Archive for July, 2016

Transfer Public Links to Federated Shares


Transform Public Links to Federated Shares

Transform a public link to a federated share

Creating public links and sending them to your friends is a widely used feature of Nextcloud. If the recipient of a public link also has a Nextcloud or ownCloud account he can use the “Add to your Nextcloud” button to mount the content over WebDAV to his server. On a technical level all mounted public links use the same token, the one of the public link, to reference the shared file. This means that as soon as the owner removes the public link all mounts will disappear as well. Additionally, the permissions for public links are limited compared to normal shares, public links can only be shared read-only or read-write. This was the first generation of federated sharing which we introduced back in 2014.

A year later we introduced the possibility to create federated shares directly from the share dialog. This way the owner can control all federated shares individually and use the same permission set as for internal shares. Both from a user perspective and from a technical point of view this lead to two different ways to create and to handle federated shares. With Nextcloud 10 we finally bring them together.

Improvements for the owner

Public Link Converted to a Federated Share

Public link converted to a federated share for bjoern@myNextcloud.net

From Nextcloud 10 on every mounted link share will be converted to a federated share, as long as the recipient also runs Nextcloud 10 or newer. This means that the owner of the file will see all the users who mounted his public link. He can remove the share for individual users or adjust the permissions. For each share the whole set of permissions can be used like “edit”, “re-share” and in case of folder additionally “create” and “delete”. If the owner removes the original public link or if it expires all federated shares, created by the public link will still continue to work. For older installations of Nextcloud and for all ownCloud versions the server will fall-back to the old behavior.

Improvements for the user who mounts a public link

After opening a public link the user can convert a public link to a federated share by adding his Federated Cloud ID or his Nextcloud URL

After opening a public link the user can convert it to a federated share by adding his Federated Cloud ID or his Nextcloud URL

Users who receive a public link and want to mount it to their own Nextcloud have two options. They can use this feature as before and enter the URL to their Nextcloud to the “Add to your Nextcloud” field. In this case they will be re-directed to their Nextcloud, have to login and confirm the mount request. The owners Nextcloud will then send the user a federated share which he has to accept. It can happen that the user needs to refresh his browser window to see the notification.
Additionally there is a new and faster way to add a public link to your Nextcloud. Instead of entering the URL to the “Add to your Nextcloud” field you can directly enter your federated cloud ID. This way the owners Nextcloud will send the federated share directly to you and redirect you to your server. You will see a notification about the new incoming share and can accept it. Now the user also benefit from the new possibilities of the owner. The owner can give him more fine grained permissions and from the users point of view even more important, he will not lose his mount if the public link gets removed or expires.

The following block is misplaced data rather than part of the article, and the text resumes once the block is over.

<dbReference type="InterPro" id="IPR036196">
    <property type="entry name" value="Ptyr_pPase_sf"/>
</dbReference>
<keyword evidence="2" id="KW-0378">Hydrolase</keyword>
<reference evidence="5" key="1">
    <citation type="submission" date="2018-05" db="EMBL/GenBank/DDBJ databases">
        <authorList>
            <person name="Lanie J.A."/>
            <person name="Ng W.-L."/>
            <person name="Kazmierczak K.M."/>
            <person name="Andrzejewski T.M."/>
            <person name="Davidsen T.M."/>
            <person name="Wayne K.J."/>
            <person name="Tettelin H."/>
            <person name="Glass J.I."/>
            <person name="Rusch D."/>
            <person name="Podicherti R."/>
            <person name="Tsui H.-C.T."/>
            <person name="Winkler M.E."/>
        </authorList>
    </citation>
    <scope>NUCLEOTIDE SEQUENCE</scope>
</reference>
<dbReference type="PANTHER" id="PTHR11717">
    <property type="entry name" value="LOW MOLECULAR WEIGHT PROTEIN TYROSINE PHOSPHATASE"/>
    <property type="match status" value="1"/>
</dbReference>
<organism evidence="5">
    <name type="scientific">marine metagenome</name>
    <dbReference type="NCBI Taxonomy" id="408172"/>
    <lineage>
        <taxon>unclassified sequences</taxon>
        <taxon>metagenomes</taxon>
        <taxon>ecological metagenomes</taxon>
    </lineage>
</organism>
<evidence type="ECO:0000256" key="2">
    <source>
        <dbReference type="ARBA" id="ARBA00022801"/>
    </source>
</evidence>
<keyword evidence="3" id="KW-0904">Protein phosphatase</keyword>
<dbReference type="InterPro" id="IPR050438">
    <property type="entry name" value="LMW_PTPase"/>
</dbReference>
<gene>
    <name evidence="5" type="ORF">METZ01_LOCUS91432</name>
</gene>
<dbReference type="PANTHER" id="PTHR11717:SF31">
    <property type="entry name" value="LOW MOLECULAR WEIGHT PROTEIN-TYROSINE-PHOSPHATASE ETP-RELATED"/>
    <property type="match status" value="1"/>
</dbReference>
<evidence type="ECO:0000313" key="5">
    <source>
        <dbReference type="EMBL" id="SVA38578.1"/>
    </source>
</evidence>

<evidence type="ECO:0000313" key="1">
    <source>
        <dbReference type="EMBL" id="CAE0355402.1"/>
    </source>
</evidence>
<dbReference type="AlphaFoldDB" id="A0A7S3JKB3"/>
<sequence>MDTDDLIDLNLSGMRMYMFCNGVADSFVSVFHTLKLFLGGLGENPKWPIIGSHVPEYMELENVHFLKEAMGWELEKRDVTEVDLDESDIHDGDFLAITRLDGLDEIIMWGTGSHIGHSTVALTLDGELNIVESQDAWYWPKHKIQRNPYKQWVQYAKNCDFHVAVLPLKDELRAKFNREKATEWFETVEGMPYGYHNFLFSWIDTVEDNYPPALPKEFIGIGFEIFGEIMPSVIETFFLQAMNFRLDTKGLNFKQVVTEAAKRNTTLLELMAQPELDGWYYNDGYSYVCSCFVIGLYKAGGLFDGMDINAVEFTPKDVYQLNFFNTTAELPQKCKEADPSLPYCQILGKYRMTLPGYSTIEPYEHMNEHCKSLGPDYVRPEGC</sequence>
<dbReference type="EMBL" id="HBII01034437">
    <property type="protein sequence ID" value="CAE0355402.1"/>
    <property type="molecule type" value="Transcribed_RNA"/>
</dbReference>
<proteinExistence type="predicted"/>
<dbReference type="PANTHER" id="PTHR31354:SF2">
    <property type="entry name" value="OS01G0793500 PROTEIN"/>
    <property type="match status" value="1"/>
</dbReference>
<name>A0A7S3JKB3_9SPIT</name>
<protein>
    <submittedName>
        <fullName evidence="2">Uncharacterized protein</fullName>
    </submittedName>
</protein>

Nextcloud 10 introduces another improvement in the federation area: If you re-share a federated share to a third server, a direct connection between the first and the third server will be created now so that the owner of the files can see and control the share. This also improves performance and the potential error rate significantly, avoiding having to go through multiple servers in between.

History and Future of Cloud Federation


Federated Cloud Sharing - Connect self-hosted, decentralized clouds

Federated Cloud Sharing – Connect self-hosted, decentralized clouds

I’m now working for about two years on something called Federated Cloud Sharing. It started on June, 23er 2014 with the release of ownCloud 7.0. Back then it was simply called “Server to Server sharing”. During all this years I never wrote about the broader ideas behind this technology, why we do it, what we achieved and where we are going.

Motivation

The Internet started as a decentralized network, meant to be resilient to disruptions, both due to accidents or malicious activity. This was one of the key factors which made the Internet successful. From the World Wide Web, over IRC, news groups, e-mail to XMPP. Everything was designed as decentralized networks, which is why if you are on the Google servers you can email people at Yahoo. Everybody can set up his own web server, e-mail or chat server and communicate with everyone else. Individuals up to large organisations could easily join the network, participate and build business without barriers. People could experiment with new innovative ideas and nobody had the power to stop them or to slow them down. This was only possible because all underlying technology and protocols were build on both Open Standards and Free Software.